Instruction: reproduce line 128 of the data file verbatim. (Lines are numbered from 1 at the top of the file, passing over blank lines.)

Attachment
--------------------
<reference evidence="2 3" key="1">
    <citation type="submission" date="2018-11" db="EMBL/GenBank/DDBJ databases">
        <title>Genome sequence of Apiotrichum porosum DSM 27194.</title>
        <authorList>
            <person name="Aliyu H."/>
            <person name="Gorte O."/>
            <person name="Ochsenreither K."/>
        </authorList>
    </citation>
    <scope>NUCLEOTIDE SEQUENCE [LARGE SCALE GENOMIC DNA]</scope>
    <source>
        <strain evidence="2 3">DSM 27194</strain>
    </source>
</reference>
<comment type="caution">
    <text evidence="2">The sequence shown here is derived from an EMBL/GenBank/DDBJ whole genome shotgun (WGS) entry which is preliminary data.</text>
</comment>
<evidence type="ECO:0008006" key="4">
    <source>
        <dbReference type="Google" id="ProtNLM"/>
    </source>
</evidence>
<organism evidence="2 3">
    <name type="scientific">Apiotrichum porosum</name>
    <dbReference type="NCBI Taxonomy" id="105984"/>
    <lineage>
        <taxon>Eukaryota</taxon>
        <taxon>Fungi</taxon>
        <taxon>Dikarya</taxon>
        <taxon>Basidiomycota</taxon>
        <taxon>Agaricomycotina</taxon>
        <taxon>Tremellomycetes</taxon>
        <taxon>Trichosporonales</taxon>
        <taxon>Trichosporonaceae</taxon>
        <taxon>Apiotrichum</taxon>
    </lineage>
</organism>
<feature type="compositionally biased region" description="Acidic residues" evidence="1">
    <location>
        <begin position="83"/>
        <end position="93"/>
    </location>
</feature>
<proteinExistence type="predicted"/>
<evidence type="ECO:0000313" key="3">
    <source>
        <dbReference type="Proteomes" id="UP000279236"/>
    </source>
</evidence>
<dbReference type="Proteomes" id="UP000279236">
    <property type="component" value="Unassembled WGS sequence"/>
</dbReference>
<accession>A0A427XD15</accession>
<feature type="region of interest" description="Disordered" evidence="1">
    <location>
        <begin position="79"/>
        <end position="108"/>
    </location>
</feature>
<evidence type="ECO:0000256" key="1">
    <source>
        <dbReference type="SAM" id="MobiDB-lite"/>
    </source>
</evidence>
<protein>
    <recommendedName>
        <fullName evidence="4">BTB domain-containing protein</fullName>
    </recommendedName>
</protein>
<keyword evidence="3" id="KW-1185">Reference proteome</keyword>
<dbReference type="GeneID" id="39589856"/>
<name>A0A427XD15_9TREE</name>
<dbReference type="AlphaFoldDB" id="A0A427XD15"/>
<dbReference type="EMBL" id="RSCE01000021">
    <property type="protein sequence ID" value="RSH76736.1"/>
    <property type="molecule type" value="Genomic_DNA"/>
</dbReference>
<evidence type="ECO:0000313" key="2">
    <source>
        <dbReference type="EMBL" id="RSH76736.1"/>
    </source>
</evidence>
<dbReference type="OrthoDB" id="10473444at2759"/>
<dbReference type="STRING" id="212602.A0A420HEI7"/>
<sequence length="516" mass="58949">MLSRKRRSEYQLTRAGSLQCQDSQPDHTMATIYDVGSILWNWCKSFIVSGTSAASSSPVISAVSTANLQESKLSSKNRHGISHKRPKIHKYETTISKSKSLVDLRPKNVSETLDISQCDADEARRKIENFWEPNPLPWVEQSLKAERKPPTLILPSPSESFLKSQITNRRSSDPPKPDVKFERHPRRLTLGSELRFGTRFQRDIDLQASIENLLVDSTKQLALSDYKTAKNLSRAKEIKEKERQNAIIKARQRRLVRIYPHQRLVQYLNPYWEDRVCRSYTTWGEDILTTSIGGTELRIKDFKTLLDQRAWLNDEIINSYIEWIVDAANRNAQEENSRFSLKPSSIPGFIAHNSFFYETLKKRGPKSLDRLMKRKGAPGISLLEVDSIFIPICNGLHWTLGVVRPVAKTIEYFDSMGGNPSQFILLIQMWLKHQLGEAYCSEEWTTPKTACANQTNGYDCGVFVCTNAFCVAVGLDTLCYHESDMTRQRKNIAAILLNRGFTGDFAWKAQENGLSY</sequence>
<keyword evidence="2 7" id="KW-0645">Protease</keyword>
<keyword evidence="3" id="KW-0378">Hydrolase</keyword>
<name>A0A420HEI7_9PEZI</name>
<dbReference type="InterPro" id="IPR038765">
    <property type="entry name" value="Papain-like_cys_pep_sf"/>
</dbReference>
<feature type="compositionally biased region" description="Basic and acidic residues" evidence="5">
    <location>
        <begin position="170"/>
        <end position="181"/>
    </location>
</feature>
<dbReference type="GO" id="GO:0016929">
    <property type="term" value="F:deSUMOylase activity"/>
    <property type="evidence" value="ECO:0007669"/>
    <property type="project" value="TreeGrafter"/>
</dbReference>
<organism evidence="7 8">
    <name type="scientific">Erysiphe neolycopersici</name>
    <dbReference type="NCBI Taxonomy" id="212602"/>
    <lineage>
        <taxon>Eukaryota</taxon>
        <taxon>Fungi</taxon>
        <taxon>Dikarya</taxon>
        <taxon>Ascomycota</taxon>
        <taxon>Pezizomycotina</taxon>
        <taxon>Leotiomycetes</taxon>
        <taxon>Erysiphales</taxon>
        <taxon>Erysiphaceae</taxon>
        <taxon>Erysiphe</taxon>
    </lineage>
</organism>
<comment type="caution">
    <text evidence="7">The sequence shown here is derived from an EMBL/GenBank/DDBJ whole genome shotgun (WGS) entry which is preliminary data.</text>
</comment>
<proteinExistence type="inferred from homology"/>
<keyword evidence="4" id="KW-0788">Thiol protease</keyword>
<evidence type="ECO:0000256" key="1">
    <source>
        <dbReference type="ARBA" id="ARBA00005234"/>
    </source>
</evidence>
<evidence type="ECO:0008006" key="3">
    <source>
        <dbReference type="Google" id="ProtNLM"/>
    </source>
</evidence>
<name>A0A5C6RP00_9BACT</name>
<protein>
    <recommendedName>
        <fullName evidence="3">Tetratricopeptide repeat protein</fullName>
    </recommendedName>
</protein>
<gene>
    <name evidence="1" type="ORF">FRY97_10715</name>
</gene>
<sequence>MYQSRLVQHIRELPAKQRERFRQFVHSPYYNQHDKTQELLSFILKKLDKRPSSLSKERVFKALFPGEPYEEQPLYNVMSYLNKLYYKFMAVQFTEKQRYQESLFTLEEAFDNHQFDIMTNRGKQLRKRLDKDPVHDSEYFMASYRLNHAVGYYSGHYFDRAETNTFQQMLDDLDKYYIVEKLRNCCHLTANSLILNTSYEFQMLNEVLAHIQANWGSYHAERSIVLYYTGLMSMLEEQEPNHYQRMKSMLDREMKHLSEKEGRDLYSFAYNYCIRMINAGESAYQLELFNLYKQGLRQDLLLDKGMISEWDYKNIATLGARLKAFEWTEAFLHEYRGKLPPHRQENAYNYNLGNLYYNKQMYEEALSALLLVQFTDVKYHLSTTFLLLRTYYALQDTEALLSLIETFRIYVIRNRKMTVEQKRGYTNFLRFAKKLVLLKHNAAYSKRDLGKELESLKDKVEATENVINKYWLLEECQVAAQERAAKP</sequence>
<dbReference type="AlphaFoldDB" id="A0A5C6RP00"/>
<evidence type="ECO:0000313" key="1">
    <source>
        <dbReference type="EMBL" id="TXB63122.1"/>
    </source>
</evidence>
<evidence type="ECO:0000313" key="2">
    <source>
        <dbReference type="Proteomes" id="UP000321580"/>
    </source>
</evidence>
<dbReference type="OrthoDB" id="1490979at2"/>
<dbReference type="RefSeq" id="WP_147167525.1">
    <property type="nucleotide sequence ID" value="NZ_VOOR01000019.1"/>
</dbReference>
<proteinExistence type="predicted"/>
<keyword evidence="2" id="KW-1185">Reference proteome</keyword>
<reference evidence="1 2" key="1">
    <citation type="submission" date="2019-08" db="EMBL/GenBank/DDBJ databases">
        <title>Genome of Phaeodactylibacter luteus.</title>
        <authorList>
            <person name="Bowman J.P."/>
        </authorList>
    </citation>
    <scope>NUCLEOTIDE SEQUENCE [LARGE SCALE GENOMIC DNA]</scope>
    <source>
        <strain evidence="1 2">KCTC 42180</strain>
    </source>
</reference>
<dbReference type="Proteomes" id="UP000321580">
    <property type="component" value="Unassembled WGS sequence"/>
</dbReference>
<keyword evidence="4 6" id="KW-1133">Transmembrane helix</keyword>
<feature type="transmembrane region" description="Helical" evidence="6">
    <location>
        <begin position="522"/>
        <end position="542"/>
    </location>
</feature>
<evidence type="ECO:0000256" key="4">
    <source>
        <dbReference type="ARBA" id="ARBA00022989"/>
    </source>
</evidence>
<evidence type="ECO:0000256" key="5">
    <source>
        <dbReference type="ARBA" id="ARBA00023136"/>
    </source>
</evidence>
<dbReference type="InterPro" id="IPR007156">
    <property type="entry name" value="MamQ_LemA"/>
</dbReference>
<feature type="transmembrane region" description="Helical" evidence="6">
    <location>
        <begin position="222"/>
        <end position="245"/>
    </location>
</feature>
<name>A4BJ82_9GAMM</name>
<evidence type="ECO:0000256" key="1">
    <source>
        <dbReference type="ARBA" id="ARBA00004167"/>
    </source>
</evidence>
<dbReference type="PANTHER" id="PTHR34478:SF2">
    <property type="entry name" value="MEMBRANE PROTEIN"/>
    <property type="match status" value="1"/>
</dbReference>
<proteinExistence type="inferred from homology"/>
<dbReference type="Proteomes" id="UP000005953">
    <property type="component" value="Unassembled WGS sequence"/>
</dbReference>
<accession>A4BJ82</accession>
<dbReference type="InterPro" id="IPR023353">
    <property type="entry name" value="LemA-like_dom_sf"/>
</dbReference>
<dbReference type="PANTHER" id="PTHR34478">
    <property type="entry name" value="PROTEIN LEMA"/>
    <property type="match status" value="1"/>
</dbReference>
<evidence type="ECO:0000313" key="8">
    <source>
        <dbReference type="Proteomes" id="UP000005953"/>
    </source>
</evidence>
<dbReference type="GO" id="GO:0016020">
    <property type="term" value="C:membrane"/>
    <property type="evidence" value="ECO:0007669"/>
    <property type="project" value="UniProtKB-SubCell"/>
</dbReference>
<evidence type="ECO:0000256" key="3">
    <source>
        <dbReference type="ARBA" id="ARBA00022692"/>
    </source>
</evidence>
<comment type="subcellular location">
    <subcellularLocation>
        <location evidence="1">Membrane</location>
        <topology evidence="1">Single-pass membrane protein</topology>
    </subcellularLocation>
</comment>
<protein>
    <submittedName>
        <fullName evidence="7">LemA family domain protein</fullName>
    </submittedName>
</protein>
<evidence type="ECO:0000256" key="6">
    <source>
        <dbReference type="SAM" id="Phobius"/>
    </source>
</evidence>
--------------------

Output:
<evidence type="ECO:0008006" key="3">